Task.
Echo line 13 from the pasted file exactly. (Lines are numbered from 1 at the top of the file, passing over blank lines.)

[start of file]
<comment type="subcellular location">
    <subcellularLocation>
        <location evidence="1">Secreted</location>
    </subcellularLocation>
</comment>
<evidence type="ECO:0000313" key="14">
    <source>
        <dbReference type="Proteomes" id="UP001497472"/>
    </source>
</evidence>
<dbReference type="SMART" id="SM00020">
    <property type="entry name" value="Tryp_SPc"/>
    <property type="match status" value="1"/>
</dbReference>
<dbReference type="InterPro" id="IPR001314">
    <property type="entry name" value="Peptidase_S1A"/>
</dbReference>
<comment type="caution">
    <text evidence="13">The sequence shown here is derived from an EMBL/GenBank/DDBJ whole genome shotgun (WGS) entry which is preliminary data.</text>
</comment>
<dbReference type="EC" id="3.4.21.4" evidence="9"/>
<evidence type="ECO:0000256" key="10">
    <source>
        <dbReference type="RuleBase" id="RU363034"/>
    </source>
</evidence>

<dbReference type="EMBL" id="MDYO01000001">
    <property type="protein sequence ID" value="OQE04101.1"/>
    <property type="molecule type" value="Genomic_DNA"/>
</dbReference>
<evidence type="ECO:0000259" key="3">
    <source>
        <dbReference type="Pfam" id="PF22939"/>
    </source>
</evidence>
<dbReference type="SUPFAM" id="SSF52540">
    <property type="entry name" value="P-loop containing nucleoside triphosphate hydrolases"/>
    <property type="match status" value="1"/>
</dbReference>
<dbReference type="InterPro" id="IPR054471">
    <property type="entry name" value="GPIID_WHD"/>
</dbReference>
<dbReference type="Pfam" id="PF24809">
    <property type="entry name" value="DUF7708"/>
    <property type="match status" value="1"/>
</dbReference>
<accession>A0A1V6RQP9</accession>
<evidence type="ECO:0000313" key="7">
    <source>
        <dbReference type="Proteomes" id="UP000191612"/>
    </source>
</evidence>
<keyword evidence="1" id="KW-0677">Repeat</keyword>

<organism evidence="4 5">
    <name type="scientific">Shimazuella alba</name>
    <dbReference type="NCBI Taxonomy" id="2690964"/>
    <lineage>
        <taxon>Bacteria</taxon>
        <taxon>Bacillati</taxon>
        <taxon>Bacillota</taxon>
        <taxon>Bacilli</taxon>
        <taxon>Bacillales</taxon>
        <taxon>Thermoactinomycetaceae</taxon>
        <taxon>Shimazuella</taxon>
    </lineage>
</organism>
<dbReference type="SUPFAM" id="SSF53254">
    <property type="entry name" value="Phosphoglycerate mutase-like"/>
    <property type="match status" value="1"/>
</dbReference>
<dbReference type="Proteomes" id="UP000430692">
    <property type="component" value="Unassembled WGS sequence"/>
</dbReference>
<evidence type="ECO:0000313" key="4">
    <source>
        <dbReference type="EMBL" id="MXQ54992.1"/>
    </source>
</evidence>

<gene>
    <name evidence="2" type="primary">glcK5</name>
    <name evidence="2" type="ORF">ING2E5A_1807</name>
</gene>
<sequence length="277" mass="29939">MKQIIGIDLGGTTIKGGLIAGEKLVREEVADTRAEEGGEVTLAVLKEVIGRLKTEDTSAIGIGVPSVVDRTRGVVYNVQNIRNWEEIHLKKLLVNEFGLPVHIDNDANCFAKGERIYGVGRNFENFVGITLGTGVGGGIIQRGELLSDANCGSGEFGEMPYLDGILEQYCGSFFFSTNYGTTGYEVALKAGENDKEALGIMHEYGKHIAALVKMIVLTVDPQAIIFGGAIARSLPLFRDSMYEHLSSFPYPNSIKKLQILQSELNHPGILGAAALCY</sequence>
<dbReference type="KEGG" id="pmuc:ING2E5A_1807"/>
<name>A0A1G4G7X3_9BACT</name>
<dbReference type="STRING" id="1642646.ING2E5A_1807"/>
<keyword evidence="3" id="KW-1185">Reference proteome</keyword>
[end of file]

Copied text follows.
    <property type="match status" value="1"/>